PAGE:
[21] … The wife was not sworn and relied upon her submissions and signed documents which contained no truth recital. There was no real attempt by the court to test anything that the wife said. The process of determining that the husband had assets of £6,440,000 was little more than an inadequate (and it appears incorrect) computational exercise based upon what the wife said to the judge in court. In one exchange the judge says “What is the evidence? (And) you have not got it” and in another he comments: “I appreciate that you do not have any actual original documents to support these, but you assert that…”. The judge was on notice of the evidential failings inherent in the process that was being conducted and yet he failed to act upon his own warnings.


Requirement to give reasons


The judge provided no judgment, nor any reasons, for what he had decided:


[22] The judge failed to give a formal judgment with the consequence that this court has had to analyse the transcript to ascertain whether there is a clear thread within the discussion which identifies the conclusions to which the judge came and sufficient reasoning for the same….  It should not be taken as read that this court will undertake that process lightly given the clear strictures of this court which apply as much to family proceedings as any other civil process: see English v Emery Reimbold & Strick Ltd [2002] EWCA Civ 605. Parties are entitled to a determination, no matter how short, that is capable of being scrutinised so that it can be understood and so that advice can be given about it and ultimately an appeal court can ascertain whether it was sufficient in law and on the facts.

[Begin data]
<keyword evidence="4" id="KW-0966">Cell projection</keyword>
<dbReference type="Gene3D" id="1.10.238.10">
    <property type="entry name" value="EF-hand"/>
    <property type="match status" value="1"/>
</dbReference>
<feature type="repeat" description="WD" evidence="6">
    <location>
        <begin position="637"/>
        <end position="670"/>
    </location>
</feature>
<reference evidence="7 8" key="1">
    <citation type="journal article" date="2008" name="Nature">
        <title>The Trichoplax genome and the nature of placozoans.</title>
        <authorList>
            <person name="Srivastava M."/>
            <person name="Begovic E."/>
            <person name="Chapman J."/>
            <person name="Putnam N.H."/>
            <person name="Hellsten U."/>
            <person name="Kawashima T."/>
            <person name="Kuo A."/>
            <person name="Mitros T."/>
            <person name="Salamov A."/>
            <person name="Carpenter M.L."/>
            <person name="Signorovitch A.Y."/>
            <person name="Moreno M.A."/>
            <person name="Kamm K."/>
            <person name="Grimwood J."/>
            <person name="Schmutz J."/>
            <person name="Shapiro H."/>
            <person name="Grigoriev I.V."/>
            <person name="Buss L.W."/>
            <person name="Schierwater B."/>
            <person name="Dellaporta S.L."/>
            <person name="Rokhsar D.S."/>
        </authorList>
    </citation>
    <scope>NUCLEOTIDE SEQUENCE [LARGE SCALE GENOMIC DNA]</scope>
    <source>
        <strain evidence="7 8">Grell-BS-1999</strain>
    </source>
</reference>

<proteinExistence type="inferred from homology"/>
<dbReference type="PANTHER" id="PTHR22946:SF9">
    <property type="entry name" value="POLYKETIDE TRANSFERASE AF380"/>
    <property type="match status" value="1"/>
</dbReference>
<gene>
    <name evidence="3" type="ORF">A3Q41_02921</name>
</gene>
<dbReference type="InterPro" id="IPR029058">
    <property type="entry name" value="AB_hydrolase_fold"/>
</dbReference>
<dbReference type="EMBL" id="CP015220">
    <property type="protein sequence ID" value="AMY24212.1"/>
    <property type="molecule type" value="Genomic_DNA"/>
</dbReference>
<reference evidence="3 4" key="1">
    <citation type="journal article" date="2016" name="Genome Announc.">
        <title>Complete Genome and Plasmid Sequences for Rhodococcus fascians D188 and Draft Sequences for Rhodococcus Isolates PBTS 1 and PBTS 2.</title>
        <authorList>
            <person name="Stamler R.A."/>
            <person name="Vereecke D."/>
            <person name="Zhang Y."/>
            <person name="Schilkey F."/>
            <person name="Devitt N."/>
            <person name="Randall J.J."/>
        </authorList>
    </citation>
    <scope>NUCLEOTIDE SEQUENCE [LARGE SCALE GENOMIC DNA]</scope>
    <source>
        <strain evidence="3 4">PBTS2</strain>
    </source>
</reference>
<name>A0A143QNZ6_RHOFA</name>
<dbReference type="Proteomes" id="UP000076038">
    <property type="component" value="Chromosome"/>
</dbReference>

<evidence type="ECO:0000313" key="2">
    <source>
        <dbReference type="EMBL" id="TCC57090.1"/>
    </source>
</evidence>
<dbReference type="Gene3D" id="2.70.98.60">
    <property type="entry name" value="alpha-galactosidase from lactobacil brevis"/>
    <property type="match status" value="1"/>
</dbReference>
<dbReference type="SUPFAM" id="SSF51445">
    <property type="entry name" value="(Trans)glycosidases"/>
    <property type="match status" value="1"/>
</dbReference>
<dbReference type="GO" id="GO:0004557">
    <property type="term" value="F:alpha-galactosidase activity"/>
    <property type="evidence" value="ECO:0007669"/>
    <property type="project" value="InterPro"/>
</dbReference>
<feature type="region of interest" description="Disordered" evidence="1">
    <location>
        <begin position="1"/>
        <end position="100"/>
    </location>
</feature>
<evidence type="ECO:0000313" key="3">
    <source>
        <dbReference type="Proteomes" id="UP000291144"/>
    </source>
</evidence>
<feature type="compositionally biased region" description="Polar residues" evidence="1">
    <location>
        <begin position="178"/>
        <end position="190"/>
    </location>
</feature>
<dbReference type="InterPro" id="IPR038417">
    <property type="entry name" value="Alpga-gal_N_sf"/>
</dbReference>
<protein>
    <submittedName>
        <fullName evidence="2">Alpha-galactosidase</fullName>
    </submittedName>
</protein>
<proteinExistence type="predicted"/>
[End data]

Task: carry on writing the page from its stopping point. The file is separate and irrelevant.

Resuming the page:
It is this passage and the references to reasons for a judgment which leads to this note. In English v Emery Reimbold & Strick Ltd [2002] EWCA Civ 605, [2002] 1 WLR 2409 the Court of Appeal, in a judgment of the court (Lord Philips MR, Latham and Arden LJJ) and under a heading ‘The requirement to give reasons under common law’, said that ‘[15] There is a general recognition in the common law jurisdictions that it is desirable for Judges to give reasons for their decisions’. This is not only so that parties may be clear as to whether they have grounds of appeal, and that an appellate court knows how a judge has reached his/her decision, but also:


  • That justice may ‘be seen to be done;
  • If decisions are to be acceptable to the parties and to members of the public;
  • A requirement to give reasons may help to concentrate a judges mind; and
  • Reasons may also provide an important means under the common law for setting precedents for the future